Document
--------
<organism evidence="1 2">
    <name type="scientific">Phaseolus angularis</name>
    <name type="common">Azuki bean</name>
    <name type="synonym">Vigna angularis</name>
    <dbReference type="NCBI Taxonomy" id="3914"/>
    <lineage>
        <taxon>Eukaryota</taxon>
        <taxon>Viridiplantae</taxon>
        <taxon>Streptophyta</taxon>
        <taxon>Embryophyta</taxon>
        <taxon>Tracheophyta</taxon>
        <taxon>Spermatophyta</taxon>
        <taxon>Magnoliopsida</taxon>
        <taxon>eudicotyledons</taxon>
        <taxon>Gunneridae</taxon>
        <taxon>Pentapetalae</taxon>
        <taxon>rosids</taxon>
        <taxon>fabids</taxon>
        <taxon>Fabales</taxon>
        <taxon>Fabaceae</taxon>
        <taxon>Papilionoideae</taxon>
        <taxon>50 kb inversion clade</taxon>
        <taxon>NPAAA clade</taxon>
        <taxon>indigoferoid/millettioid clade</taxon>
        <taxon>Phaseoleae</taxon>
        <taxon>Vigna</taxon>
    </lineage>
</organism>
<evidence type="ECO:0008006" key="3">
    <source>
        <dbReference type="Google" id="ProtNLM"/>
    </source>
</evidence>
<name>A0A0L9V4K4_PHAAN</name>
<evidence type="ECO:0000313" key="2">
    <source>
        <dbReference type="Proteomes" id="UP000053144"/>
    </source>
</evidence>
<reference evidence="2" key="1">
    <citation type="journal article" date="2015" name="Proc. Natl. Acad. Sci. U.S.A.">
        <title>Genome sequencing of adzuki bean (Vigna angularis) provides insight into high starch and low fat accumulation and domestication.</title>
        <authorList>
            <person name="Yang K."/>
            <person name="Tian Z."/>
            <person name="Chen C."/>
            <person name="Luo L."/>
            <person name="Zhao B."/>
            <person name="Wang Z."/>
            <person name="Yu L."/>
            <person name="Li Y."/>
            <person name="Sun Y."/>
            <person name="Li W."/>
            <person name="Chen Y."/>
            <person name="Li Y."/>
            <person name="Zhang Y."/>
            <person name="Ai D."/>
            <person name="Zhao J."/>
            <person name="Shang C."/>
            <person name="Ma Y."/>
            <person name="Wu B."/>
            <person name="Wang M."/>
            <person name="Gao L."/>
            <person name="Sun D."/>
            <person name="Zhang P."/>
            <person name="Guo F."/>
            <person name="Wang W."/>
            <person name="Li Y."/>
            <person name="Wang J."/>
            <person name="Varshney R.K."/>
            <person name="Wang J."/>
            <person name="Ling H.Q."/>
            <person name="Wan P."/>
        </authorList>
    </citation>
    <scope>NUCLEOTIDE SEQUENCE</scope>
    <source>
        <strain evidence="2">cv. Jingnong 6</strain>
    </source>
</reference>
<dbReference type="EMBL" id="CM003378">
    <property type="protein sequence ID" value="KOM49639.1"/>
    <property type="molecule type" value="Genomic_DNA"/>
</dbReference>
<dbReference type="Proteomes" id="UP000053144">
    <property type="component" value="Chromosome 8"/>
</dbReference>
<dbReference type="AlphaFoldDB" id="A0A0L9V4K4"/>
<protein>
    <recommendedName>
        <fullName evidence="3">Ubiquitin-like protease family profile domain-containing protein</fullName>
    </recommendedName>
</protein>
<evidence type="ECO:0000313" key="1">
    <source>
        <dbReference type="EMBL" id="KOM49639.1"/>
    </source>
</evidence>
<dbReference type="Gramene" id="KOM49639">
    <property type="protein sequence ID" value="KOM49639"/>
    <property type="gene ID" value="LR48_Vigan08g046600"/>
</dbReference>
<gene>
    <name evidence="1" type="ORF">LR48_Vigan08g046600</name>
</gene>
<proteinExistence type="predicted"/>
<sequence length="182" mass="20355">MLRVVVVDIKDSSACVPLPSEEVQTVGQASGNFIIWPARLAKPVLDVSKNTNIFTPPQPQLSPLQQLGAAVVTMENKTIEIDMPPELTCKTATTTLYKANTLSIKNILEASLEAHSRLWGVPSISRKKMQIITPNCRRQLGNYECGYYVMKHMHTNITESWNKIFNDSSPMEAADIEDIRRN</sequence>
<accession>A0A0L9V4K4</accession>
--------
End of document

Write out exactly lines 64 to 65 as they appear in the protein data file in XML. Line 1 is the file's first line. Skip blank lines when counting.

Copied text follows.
            <person name="Sun D."/>
            <person name="Zhang P."/>